protein. Spelt averages between 14 and 15 percent; some types have even exceeded 17 percent. The grain also has greater concentrations of minerals and vitamins. Even with its lower yield, spelt can produce more protein per hectare than modern breadwheat. And a growing number of consumers are acclaiming the ''nutty" taste of products baked from spelt flour.

Spelt's environmental advantages are proving even more important. "The kernel is protected against fungi or insects by the close-fitting husk," explains Christof Kling, head of wheat breeding at Hohenheim University in Stuttgart. "This means the crop is very appropriate for use in environmentally sensitive areas or where farmers want to use less pesticide, or even none at all."

In the old days, when people had to thresh grain by hand, the very attribute that helps to protect the grain against pests and diseases—the close-fitting husk—was an overwhelming disadvantage. But in our mechanized era it is inconsequential.

Like einkorn and emmer, spelt never disappeared entirely, but until recently it was grown in only a few isolated pockets in Germany, Belgium, Switzerland, and Austria. Now all that has changed. In fact, enthusiasm for this long-lost grain is so high that spelt in the early 1990s is being cultivated on over 6,000 hectares in Germany alone. Indeed, a special organization (the Dinkelacker Foundation) has been established to help foster this prodigal son's return from the Stone Age.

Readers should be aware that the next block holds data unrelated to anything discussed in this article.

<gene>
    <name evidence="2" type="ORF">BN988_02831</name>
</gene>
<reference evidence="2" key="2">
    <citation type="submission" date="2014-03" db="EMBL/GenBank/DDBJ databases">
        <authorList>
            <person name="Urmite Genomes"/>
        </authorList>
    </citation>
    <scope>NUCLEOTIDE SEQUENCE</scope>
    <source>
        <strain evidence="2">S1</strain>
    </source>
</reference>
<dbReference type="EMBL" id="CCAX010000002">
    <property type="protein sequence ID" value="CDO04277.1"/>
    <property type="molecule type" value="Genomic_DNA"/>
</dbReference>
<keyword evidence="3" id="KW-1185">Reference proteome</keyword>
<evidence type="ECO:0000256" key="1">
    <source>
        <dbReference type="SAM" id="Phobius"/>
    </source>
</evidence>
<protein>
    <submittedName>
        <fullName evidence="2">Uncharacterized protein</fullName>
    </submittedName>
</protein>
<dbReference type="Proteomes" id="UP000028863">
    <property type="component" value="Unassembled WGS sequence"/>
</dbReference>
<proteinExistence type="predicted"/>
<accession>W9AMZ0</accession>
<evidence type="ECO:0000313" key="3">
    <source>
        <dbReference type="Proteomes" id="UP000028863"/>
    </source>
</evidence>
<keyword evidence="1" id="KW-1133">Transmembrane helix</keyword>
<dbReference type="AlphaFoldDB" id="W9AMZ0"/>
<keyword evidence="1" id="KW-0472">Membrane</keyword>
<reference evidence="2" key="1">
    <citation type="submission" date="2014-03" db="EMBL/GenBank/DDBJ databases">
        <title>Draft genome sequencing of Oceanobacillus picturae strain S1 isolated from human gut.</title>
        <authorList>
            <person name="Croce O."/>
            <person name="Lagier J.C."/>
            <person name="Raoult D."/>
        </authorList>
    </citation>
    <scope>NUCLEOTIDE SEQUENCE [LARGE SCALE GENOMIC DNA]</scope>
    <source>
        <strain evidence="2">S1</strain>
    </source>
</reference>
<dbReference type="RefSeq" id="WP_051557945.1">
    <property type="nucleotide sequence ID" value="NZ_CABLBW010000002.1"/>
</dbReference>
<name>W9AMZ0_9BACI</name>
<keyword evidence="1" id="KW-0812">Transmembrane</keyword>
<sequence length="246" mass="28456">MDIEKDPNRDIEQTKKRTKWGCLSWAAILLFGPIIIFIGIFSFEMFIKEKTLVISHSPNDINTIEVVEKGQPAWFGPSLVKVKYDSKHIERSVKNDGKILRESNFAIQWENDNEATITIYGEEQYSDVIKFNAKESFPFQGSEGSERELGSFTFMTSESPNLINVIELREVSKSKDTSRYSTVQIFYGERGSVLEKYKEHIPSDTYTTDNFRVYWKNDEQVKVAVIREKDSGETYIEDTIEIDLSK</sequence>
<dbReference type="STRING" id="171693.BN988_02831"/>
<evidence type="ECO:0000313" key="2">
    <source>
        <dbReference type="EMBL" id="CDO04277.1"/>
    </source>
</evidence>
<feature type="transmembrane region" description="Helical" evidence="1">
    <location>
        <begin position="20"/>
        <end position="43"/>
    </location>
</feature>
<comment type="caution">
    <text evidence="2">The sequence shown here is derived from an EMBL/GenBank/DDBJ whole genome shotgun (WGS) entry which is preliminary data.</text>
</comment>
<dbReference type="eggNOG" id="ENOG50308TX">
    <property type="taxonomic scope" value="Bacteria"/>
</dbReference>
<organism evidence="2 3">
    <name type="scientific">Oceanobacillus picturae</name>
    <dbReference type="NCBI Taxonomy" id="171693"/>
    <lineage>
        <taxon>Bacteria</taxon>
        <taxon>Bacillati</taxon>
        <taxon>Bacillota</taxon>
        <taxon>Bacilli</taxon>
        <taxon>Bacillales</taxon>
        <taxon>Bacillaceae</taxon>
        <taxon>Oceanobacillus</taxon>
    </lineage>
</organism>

Recently, researchers in Syria have become excited over emmer. Samples gathered from different parts of the country grew surprisingly well when planted at two ecologically different locations (Tel Hadya and Breda). A wealth of qualities soon became apparent. The researchers concluded that their samples were: "an important genetic reservoir of variability for useful characters such as earliness, short stem, high number of fertile tillers [see picture overpage], long spikes, dense spikes, high number of seeds per spike, weight of kernels per spike, and protein content."

They also noted that most of the emmers exhibited traits suitable for cultivation in the arid areas. "Tolerance to drought is also one of [the] traits, which could be used in breeding wheat for the dry areas," they said.


This work was conducted by S. Hakim and M. Y. Moualla at Tishreen University, Lattakia, and by A. B. Damania at the International Center for Agricultural Research in the Dry Areas (ICARDA), Aleppo.

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